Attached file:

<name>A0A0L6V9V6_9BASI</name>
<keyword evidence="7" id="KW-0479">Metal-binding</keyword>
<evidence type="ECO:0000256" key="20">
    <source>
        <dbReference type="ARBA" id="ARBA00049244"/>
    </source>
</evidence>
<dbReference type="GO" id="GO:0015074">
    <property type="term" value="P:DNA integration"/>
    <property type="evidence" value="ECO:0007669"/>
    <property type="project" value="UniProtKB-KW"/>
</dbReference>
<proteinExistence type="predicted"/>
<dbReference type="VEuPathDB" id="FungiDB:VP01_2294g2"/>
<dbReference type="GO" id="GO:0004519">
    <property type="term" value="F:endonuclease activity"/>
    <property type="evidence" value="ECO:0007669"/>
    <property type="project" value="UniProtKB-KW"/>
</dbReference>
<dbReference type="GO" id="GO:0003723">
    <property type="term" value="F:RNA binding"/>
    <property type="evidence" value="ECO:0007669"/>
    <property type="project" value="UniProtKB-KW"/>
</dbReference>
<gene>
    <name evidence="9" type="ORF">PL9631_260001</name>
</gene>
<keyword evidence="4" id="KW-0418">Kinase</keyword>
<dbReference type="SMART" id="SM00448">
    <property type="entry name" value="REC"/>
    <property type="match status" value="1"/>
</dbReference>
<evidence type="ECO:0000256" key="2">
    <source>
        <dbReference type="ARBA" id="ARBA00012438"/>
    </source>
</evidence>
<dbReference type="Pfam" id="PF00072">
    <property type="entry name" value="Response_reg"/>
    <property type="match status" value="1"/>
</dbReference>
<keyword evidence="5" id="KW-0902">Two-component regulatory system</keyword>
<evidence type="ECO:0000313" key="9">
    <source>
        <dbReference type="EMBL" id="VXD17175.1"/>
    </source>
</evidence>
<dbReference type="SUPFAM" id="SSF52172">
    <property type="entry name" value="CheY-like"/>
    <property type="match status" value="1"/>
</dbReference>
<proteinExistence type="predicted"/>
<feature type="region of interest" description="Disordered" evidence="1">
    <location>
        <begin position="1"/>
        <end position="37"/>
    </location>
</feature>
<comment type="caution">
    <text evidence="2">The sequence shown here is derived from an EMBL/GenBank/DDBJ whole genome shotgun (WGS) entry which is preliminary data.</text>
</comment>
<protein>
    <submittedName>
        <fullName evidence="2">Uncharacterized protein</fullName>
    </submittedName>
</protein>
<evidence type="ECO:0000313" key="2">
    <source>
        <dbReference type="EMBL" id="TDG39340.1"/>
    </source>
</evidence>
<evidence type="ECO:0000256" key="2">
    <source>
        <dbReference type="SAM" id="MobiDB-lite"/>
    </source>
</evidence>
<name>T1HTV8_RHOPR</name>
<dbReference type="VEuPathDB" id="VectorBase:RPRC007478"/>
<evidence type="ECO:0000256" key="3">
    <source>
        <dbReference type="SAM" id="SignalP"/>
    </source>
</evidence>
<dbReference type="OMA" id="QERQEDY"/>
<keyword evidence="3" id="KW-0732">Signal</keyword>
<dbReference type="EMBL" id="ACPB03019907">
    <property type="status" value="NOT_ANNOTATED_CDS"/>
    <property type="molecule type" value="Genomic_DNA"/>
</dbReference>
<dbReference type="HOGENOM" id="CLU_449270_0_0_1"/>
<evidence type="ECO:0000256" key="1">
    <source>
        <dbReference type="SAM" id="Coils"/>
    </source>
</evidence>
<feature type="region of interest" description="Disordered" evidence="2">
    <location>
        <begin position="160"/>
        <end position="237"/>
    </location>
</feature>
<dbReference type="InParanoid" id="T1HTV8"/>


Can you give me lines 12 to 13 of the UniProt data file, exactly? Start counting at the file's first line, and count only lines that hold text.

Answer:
</dbReference>
<proteinExistence type="predicted"/>